Arnie Roth conducts and hosts the show, recorded in front of a Japanese crowd. They play many of the classics, including the iconic “One-Winged Angel,” a lovely healing rendition of “The Prelude,” the rousing “Final Fantasy” theme, and the wondrous “Main Theme from Final Fantasy VII.” Some new arrangements come courtesy of Piano Opera Final Fantasy pianist Hiroyuki Nakayama, and are a real treat. “Balance is Restored” from Final Fantasy VI stands out in particular, visiting several of the game’s key themes, along with Susan Calloway’s rendition of Final Fantasy XII’s vocal theme, “Kiss Me Good-Bye,” “Roses of May” from Final Fantasy IX, an explosive “Torn from the Heavens” from Final Fantasy XIV (with Masayoshi Soken in attendance), singer Emiko Shiratori reprising her role as vocalist on Final Fantasy IX’s “Melodies of Life,” and an amazing battle medley covering Final Fantasy I – XIV which picks some often-missed tracks, including the final battle theme from Final Fantasy V and a jazzy rendition of the Final Fantasy VIII battle theme. The orchestra reacting to the fan reaction to “Swing de Chocobo” was cute, too, as well as the upright bass player really getting into the piece. Finally, the encore “J-E-N-O-V-A Complete” was also fantastic, really pushing the orchestra to adopt an aggressive battle sound.

My only criticism would be that the MP3s are not hosted on this Blu-ray disc! Still, I enjoyed watching it from start to finish. Given the recent Distant Worlds III album release didn’t feature many of these new arrangements, I’m hoping we’ll see yet another Distant Worlds CD release in the future with these new arrangements on them so I can listen on the go.

The Blu-ray is definitely worth your time. The booklet is stuffed full of comments from the creators, all in English as well as Japanese. Grab it from CD Japan if you’re interested.


It’s that time of year again. Square Enix put out their annual sampler from Tokyo Game Show featuring goodies from their upcoming albums. They usually use these samplers as a vehicle to announce new albums and show off impending ones, but this year’s sampler features mainly material that we’ve known is coming. Also of note is the fact that the samples are all full-length tracks instead of the snippets that we’ve sometimes received in the past.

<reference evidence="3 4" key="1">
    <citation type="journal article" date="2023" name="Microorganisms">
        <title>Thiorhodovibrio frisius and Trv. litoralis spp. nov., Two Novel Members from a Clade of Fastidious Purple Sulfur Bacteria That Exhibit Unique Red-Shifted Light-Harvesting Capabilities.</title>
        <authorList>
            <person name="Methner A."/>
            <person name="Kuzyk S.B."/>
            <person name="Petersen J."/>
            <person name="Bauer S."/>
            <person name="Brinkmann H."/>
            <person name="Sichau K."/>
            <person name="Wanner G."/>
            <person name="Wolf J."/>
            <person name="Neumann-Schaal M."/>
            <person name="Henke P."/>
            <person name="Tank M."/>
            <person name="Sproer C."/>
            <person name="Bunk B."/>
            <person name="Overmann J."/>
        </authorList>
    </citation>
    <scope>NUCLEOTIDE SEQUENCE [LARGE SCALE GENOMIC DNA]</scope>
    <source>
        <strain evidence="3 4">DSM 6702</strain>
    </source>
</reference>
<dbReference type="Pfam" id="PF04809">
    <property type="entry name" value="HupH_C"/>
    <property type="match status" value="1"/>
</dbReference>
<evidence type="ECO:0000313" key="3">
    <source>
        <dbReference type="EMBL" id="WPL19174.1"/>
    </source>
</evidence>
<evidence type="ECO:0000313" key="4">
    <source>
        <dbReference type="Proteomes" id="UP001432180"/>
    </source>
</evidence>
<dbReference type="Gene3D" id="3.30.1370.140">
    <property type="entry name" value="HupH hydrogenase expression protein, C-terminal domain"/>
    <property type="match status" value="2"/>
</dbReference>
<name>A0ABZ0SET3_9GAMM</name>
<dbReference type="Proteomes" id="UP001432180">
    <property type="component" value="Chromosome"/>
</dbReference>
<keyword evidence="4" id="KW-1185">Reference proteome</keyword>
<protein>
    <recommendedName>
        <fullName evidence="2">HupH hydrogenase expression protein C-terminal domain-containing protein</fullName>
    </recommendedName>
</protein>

The disc opens with the ten-minute-long “Thunder Falls” from the Final Fantasy XIV: Before the Fall OST. It’s out now, and I highly recommend it (review here). There’s a lovely battle medley from Final Symphony II, featuring “Fierce Engagement” from Final Fantasy VI and a tease of “One-Winged Angel.” Imperial SaGa features Kenji Ito back in his orchestral element after so many rock excursions (Million Arthur, SaGa Battle). It’s fantastic and features a nice variation of the SaGa theme. We also get a taste of the upcoming Legend of Mana arrange album in the form of a wonderful jazz arrangement that is playful at times and beautiful at others. An arrangement from the highly-anticipated Chrono arrange album, “Dimension Break,” has been released before, but sounds as lovely as ever, there’s a new folky tune from Final Fantasy XI, an explosive orchestral/rock hybrid from Alice Order, Mitsuto Suzuki doing his thing on Mobius Final Fantasy that sounds reminiscent of Final Fantasy XIII, a live band track featuring Motoi Sakuraba with great solos, and a rock track of his from Star Ocean V that’s nice to hear after Sakuraba’s focus on styles other than synth rock in recent years.

In all, while there aren’t any surprises, this is a solid sampler that should have give fans a lot to look forward to. There’s something for everyone with Mana and Chrono arranges, a Final Fantasy spin-off, and a serious classical album coming soon. Stay tuned!